In the late 1960s, Dodge wanted to go fast and win races. And its Charger 500 ...
In the late 1960s, Dodge wanted to go fast and win races. And its Charger 500 wasn’t cutting it in the NASCAR field, though, so the automaker needed to make the change.
You might think some light body changes would do the trick, but you would be wrong. To turn the Charger into the slippery 200-mph machine, some iconic changes would need to come to fruition.
Enter a Charger Daytona. Packing a massive nosecone and the skyscraper-grade rear wing, Dodge had the winning formula on its hands.
How much of the aerodynamic edge does all of that bodywork provide over the standard vehicle? A bunch actually, you can see just how much with some access to the wind tunnel.
YouTube channel TheVideoChef managed to cook up such the setup, and brought both the original standard Charger and the Daytona to the Ace Speedlabs wind tunnel at the University of Ontario to put the vehicles to the test.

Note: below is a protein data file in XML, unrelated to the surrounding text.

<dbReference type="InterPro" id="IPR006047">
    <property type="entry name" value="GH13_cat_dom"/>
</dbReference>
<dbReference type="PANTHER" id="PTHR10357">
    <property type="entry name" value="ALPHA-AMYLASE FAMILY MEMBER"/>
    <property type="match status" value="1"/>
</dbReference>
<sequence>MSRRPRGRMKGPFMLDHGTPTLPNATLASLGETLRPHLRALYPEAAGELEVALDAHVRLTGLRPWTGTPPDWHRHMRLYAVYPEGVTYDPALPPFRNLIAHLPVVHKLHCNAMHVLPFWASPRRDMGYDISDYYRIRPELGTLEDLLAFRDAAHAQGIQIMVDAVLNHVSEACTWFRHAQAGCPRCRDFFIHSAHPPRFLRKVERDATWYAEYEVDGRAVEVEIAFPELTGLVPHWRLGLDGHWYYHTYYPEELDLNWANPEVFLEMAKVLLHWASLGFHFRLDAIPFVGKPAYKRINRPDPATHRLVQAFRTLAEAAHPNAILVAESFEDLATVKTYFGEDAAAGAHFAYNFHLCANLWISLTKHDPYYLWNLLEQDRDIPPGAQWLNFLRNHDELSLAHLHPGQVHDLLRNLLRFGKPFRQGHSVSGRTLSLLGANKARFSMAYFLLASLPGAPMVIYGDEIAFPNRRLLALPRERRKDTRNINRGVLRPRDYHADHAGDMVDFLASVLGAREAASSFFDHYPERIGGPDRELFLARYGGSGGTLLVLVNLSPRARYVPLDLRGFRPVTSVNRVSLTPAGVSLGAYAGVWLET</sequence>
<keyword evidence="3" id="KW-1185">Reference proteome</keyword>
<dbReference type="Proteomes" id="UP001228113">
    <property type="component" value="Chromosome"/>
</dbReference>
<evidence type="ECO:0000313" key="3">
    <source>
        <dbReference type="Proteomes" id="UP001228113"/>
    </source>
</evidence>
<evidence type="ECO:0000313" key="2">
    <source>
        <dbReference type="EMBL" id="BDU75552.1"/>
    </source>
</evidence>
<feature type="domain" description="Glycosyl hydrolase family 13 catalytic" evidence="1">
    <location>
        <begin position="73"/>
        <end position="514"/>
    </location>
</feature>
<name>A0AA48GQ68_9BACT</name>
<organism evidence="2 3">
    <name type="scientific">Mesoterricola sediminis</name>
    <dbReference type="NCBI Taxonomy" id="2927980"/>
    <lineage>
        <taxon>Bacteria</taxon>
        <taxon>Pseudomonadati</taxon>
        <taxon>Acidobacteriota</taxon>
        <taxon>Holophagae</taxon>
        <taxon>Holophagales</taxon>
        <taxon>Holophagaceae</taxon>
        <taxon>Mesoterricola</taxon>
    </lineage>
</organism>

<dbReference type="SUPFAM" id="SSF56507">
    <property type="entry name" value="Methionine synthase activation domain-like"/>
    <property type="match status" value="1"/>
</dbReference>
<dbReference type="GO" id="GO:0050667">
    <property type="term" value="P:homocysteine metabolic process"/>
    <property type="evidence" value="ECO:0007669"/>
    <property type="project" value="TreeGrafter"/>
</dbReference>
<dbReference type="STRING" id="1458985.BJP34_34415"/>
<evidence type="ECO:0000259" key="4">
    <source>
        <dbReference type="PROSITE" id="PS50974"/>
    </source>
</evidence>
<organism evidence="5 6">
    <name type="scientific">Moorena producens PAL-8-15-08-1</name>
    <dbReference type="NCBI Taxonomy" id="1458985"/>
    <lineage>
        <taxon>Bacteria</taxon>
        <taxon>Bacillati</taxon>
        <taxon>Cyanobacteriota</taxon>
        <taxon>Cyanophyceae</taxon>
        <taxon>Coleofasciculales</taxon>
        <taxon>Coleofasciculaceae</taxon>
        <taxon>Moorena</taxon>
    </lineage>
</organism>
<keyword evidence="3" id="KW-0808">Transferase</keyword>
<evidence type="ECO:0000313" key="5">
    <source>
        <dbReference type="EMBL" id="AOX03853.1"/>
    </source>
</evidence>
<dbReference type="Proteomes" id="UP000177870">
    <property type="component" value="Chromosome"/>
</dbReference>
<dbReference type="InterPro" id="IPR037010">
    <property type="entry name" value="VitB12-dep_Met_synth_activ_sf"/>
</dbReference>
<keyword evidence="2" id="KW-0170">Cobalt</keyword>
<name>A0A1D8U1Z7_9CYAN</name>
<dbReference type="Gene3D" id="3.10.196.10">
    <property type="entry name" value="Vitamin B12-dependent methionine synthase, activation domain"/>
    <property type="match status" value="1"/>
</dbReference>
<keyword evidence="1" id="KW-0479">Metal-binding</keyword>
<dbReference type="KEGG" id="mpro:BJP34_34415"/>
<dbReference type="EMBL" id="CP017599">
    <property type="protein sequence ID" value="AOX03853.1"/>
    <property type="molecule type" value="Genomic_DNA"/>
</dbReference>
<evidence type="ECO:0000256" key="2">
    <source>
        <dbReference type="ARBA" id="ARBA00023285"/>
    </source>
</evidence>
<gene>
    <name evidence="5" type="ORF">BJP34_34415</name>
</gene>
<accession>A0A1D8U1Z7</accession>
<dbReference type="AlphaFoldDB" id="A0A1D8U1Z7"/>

Additionally, they brought the Charger Hellcat along for the ride so we can see how a Daytona stacks up against its modern sibling.
As you might imagine, the Daytona has less drag, less front end lift, more downforce than the regular Charger. That bit is certainly not surprising, it helps make sense of the 200-mph run that Dodge was able to lay down with its Daytona back in the day.
What is more interesting is just how closely the modern Hellcat falls in step with a classically cool Daytona. There’s no need for that massive clean-air seeking wing on a Hellcat. Instead, it makes use of the smaller rear spoiler to achieve similar downforce results. Aerodynamics have come the long way in the last 47 years.
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